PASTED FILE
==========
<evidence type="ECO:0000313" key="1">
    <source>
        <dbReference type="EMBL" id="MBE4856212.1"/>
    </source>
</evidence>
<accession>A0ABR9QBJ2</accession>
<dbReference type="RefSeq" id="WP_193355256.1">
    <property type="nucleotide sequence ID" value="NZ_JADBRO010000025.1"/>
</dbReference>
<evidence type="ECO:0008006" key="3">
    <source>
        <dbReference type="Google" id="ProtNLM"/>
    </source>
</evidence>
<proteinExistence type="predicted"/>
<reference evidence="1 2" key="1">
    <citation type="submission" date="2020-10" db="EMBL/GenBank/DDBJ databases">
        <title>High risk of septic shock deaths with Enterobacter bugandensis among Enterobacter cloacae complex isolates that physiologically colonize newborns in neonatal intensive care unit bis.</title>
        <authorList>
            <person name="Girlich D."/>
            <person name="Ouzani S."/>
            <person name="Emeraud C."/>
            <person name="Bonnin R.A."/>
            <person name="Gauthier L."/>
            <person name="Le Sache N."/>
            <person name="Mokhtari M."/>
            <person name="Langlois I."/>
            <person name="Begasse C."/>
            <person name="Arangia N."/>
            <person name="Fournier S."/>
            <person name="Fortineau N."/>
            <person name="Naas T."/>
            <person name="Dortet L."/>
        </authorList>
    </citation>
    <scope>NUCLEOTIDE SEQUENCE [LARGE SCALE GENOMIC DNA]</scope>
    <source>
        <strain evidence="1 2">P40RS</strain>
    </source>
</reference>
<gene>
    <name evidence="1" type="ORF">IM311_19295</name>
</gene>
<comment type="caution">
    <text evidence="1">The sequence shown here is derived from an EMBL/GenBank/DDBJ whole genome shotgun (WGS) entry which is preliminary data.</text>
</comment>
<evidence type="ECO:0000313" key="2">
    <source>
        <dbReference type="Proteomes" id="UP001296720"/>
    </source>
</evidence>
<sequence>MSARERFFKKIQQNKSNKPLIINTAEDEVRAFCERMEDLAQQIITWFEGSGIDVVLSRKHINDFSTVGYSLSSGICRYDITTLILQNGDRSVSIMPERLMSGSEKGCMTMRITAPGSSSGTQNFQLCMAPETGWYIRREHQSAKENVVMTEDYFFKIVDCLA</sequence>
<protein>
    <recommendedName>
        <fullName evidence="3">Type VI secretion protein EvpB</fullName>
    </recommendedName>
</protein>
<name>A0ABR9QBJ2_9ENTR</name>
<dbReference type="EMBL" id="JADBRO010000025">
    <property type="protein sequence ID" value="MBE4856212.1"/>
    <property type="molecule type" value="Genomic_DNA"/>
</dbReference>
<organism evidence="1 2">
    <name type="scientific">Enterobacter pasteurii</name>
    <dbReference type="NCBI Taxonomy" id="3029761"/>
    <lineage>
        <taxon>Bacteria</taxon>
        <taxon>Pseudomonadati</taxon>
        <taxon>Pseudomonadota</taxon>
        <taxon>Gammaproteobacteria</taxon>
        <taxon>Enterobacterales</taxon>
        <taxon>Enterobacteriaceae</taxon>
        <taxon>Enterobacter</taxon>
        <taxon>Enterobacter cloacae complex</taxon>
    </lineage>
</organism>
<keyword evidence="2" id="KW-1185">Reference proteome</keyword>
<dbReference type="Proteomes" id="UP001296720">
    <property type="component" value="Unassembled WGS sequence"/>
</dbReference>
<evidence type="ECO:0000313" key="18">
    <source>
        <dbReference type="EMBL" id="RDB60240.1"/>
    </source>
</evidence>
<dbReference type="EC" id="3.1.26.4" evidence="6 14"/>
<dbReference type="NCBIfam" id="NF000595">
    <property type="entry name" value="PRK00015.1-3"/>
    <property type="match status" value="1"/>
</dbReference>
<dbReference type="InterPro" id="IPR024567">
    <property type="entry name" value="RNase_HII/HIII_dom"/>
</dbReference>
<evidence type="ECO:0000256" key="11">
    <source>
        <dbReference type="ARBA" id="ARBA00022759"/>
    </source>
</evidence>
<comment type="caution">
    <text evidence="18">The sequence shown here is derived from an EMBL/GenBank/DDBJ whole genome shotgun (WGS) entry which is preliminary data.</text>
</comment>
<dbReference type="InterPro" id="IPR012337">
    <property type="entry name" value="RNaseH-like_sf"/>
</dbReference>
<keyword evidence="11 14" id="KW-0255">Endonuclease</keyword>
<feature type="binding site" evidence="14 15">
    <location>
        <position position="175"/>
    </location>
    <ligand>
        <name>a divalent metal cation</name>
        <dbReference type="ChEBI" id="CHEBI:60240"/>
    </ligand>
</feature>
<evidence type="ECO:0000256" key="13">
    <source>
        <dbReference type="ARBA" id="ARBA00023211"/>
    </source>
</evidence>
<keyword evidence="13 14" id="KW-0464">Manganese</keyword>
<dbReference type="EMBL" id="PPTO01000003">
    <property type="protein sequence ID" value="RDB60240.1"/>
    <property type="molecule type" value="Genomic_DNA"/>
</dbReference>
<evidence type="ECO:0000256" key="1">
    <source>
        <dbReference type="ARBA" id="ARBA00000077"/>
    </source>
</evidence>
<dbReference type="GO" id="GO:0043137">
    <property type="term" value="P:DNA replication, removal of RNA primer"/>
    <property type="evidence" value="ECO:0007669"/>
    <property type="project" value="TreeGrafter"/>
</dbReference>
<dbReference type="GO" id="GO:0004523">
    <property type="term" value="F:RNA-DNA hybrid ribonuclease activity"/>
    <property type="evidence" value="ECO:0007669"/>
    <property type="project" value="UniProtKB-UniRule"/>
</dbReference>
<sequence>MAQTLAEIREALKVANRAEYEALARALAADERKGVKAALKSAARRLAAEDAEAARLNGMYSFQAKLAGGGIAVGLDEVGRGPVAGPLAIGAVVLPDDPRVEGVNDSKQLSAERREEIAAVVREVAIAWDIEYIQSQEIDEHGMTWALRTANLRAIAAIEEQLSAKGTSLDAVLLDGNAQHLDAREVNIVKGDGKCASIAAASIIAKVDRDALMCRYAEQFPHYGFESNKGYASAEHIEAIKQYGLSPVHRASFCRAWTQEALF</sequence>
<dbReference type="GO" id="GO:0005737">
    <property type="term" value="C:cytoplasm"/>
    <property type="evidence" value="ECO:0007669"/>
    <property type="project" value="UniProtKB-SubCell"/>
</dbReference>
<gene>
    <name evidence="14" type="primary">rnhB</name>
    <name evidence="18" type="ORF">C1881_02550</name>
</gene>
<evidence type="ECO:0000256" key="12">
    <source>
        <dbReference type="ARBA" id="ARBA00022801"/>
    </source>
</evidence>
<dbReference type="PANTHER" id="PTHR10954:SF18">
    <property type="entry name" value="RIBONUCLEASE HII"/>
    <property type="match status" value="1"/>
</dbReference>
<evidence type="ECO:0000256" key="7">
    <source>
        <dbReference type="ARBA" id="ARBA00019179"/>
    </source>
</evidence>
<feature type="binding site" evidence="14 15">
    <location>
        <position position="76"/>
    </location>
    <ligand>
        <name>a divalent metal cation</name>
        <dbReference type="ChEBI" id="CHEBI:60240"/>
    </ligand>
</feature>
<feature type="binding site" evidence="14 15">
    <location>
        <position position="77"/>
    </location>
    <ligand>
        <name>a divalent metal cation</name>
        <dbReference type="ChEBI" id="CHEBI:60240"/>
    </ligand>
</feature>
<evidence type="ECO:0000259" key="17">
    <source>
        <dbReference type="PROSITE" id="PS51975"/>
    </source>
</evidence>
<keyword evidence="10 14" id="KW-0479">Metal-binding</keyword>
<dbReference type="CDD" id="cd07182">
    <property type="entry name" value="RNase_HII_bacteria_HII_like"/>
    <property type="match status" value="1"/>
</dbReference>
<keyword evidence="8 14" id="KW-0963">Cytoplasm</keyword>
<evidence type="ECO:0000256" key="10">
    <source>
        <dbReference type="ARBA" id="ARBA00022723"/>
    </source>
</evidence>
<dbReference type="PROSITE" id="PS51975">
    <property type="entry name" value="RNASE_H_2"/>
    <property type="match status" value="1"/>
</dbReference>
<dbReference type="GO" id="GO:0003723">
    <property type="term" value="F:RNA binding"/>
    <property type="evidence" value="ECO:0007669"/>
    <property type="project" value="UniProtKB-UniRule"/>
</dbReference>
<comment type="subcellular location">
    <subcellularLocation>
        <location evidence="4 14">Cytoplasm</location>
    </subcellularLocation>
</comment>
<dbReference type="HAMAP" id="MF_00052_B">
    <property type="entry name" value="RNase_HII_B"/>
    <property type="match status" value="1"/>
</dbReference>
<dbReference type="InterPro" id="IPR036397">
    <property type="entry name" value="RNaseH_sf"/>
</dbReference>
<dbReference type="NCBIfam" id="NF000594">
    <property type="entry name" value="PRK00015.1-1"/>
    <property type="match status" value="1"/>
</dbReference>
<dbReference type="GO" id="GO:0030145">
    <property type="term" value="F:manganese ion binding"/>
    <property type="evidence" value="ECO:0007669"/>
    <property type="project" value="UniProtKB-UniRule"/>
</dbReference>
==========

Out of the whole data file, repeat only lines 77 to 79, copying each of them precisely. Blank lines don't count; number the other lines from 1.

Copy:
<keyword evidence="2" id="KW-1185">Reference proteome</keyword>
<dbReference type="Proteomes" id="UP001296720">
    <property type="component" value="Unassembled WGS sequence"/>